Trade Justice is needed now more than ever. Developing countries are increasingly losing the ability to trade in a way that is sustainable for the development of their economies and best for their people.
Developing countries need nurturing to grow strong and healthy - just like humans developing from childhood to adulthood. Without an understanding of the differing needs of new and emerging economies, these economies face unfair competition from stronger more well-funded countries.
Developing countries need to be able to control their terms of trade and work for the benefit of their people. However, with increasing numbers of trade agreements being signed - both multilateral (between many countries) and bilateral (between two countries) - developing countries are regularly at an unfair disadvantage. They have less ability to fund trade research and to employ experienced negotiators to sit at the negotiating table with richer countries. This can lead to dire consequences when unequal agreements are signed due to their long-term nature and legislation surrounding trade agreements.
We believe trade has the greatest potential to lift the world’s poor out of poverty. However, to be effective it needs to be structured in a way that delivers benefits to all who are engaged in it.
Free trade versus fair trade
Free trade versus fair trade
Free trade policies that support liberalisation, privatisation and cutting of government services have led to a downward spiral in the living standards of the people in countries which have been forced to adopt these strategies by conditions attached to IMF and World Bank loans.Fair trade offers the poorest producers in the world an alternative to a life of grinding poverty. By providing a fair and equitable return for their labours it gives people dignity and enables them to work their own way out of poverty without resorting to aid and charity. A long-term trading relationship, based on fair trade principles, allows producers to have the confidence to invest in the future and gives hope of a better life for them, their family, community and ultimately their country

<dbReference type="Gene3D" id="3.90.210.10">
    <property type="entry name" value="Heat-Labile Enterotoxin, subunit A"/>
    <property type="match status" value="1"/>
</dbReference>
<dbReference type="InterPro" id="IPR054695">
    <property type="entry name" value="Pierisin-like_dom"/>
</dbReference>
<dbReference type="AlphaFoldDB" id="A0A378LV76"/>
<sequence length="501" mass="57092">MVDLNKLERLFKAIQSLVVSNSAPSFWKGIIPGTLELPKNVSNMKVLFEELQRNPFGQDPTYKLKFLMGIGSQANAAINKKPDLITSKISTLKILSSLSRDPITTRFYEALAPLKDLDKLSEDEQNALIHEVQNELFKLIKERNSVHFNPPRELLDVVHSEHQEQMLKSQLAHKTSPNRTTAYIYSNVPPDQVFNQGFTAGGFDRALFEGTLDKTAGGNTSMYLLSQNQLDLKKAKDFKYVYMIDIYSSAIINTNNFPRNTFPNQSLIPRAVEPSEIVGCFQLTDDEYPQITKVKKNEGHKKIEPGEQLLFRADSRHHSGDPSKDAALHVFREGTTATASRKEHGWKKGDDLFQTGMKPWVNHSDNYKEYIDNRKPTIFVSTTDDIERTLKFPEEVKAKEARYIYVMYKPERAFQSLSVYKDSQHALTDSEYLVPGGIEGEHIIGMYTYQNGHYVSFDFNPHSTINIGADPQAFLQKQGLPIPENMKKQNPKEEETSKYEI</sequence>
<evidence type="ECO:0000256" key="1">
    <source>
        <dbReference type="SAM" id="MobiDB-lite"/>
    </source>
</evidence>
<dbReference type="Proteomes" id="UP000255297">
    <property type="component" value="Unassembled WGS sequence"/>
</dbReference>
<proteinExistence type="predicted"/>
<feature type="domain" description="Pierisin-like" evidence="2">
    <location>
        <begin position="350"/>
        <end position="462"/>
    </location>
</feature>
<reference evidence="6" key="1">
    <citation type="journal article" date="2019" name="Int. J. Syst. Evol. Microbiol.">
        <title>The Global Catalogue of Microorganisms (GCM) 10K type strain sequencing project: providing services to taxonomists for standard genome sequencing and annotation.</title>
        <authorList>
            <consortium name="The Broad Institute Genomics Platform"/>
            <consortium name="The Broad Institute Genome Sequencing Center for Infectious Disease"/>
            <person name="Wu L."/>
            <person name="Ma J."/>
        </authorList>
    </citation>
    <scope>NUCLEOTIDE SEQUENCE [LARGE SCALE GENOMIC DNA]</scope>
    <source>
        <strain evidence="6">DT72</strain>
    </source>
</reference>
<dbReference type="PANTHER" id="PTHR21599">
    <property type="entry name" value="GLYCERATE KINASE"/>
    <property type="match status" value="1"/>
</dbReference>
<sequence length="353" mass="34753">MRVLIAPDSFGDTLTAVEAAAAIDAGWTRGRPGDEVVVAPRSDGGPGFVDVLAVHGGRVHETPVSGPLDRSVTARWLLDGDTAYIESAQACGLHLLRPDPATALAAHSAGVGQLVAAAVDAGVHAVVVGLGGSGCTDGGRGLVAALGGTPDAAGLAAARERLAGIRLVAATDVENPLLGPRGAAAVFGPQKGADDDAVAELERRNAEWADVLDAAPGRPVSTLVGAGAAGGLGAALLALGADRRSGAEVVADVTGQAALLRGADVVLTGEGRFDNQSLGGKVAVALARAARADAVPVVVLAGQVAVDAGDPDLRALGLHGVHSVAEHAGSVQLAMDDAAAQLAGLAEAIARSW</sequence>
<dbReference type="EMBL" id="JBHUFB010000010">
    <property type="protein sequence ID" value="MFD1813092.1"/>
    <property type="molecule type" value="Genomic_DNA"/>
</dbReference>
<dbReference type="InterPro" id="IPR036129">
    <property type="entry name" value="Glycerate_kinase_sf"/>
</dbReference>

By campaigning for greater justice in the way world trade is conducted, we work to change the rules that work in favour of the rich countries of the world and against the developing countries.
In today’s globalised world, consumers have an amazing amount of ‘political muscle’. By including social and environmental considerations into purchasing consumers can influence and change the behaviour of the world's largest businesses for the better.
Join with us in making the world a better place for everyone. Learn more about how you can support Trade Aid's work, see our GET INVOLVED area.
Trade Aid's 16 minute film - "alternative trade in a conventional world" - takes an indepth look at Trade Aid, including footage and interviews from our producers, staff, customers, shop managers and more, plus a great little animation..